Grammar Girl: How to Own Your Niche

I had such a great time hearing from Mignon Fogarty at a recent AMA luncheon, which many of you may better know as “Grammar Girl.” With over 500,000 followers on Twitter and Facebook, and many notable achievements to her name, in addition to appearances on countless shows like Oprah, Good Morning America, MSNBC, and others, it was truly enlightening to hear more detail about her personal background and how she grew her career to the point it has reached today.

Grammar Girl

Contrary to what you may have heard about Grammar Girl, hers is not so much a story of overnight social media success, but rather a true example of how hard work, persistence, and dedication can really pay off.

Of the many interesting takeaways I picked up from her talk, the main two for me were:

  1. passion is oversold
  2. do what you love, but be flexible

For example, when Fogarty started her first podcast, she was in the midst of a Biology PhD program at Stanford. Because she was interested in podcasting, she started a podcast to talk about science. Despite winning an iTunes award, the podcast was time-consuming to produce and never gained much traction. (For a very thorough recap of her career path, click here to read a post from the Nieman Journalism Lab blog entitled “How ‘Grammar Girl’ turned a single hobby podcast into a growing media network.”)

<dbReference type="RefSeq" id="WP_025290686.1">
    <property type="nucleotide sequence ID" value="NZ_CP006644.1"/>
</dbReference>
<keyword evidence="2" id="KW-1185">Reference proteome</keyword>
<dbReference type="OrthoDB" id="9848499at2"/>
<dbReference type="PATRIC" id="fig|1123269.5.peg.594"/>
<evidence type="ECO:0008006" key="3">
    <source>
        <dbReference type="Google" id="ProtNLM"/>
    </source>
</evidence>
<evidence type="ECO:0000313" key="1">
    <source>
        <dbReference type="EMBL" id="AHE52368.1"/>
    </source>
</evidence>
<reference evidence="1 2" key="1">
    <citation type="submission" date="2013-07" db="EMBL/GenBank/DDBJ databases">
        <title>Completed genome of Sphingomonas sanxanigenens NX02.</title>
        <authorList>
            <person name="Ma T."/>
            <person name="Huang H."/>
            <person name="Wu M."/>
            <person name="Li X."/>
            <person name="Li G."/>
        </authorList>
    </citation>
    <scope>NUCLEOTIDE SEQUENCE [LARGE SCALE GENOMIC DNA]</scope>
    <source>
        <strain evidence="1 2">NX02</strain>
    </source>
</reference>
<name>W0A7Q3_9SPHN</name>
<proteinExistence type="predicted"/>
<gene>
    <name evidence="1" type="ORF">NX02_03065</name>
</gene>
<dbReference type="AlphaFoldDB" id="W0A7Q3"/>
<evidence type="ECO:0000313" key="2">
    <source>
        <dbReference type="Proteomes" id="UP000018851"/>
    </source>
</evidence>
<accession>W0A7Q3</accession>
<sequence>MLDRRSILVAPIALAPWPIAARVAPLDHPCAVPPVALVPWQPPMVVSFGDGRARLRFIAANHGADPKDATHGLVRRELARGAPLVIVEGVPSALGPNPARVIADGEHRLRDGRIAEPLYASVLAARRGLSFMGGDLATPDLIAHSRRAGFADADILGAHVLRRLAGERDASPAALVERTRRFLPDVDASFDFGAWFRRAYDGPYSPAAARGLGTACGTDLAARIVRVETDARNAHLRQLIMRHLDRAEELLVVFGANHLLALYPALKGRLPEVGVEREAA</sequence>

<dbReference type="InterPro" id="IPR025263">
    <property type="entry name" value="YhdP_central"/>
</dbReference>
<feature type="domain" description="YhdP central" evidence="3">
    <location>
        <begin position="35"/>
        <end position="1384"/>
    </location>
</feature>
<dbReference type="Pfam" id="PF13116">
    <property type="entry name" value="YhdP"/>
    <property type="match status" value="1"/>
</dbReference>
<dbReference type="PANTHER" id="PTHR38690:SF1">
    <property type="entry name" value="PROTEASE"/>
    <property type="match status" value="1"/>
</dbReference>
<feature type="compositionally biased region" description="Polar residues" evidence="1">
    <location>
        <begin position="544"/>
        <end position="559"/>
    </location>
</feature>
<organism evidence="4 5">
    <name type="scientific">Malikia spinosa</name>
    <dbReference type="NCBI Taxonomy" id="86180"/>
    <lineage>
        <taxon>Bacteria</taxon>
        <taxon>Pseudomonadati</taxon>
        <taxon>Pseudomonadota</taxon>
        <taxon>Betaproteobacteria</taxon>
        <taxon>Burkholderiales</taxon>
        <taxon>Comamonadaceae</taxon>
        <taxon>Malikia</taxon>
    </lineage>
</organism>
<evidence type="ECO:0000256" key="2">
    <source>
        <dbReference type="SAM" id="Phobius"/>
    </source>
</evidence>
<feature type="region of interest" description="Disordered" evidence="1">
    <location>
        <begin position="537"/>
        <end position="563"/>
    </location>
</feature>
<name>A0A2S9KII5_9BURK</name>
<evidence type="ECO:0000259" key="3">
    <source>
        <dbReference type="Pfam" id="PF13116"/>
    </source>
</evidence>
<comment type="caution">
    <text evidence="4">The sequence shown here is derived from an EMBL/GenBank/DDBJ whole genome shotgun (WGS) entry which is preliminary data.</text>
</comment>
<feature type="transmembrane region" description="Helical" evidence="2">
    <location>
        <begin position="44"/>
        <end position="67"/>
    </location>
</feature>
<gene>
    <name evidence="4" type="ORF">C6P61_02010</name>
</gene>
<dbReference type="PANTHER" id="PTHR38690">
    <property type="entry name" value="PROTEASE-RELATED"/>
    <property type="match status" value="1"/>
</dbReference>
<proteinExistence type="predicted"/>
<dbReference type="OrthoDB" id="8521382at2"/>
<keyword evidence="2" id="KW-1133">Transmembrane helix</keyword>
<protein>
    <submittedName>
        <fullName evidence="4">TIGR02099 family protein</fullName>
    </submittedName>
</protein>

While on vacation one day, however, she thought up the idea for the Grammar Girl podcast, and upon recording her first three podcasts, it literally became an overnight success. Eventually, she was offered a book deal to write three books pertaining to grammar. From there she developed her own iPad app, and continued to broaden her follower base.

Some of the things she learned along the way can be best summarized below:

Mignon Tips

When talking about growing her following on social media, Fogarty noted that her numbers have consistently risen over time as a consequence of simply “being online, answering questions, sharing content, and engaging with people.” Though she couldn’t honestly say whether or not all the time spent has been worth it, she did say that without her online presence she might not remain at the top of people’s minds, for even the littlest amount of PR can beget more PR. In fact, how she got on the Oprah show actually had to do with the fact that one of the show’s producers had a sister who was an avid fan of her podcast. As a consequence of growing her following, she was able to find ways to further grow and develop her brand.

Another point Fogarty made that resonated with me is to “be everywhere you can be” since audiences today are fragmented. Of course, you should know where your customers are and spend the most time in those places, but the truth remains, some people may only know you as an author, others because of your blog, and yet others because they follow you on a particular social media channel.

GrammarGirl

For the full recap of the Twitter conversation that took place on Storify, click here.

 

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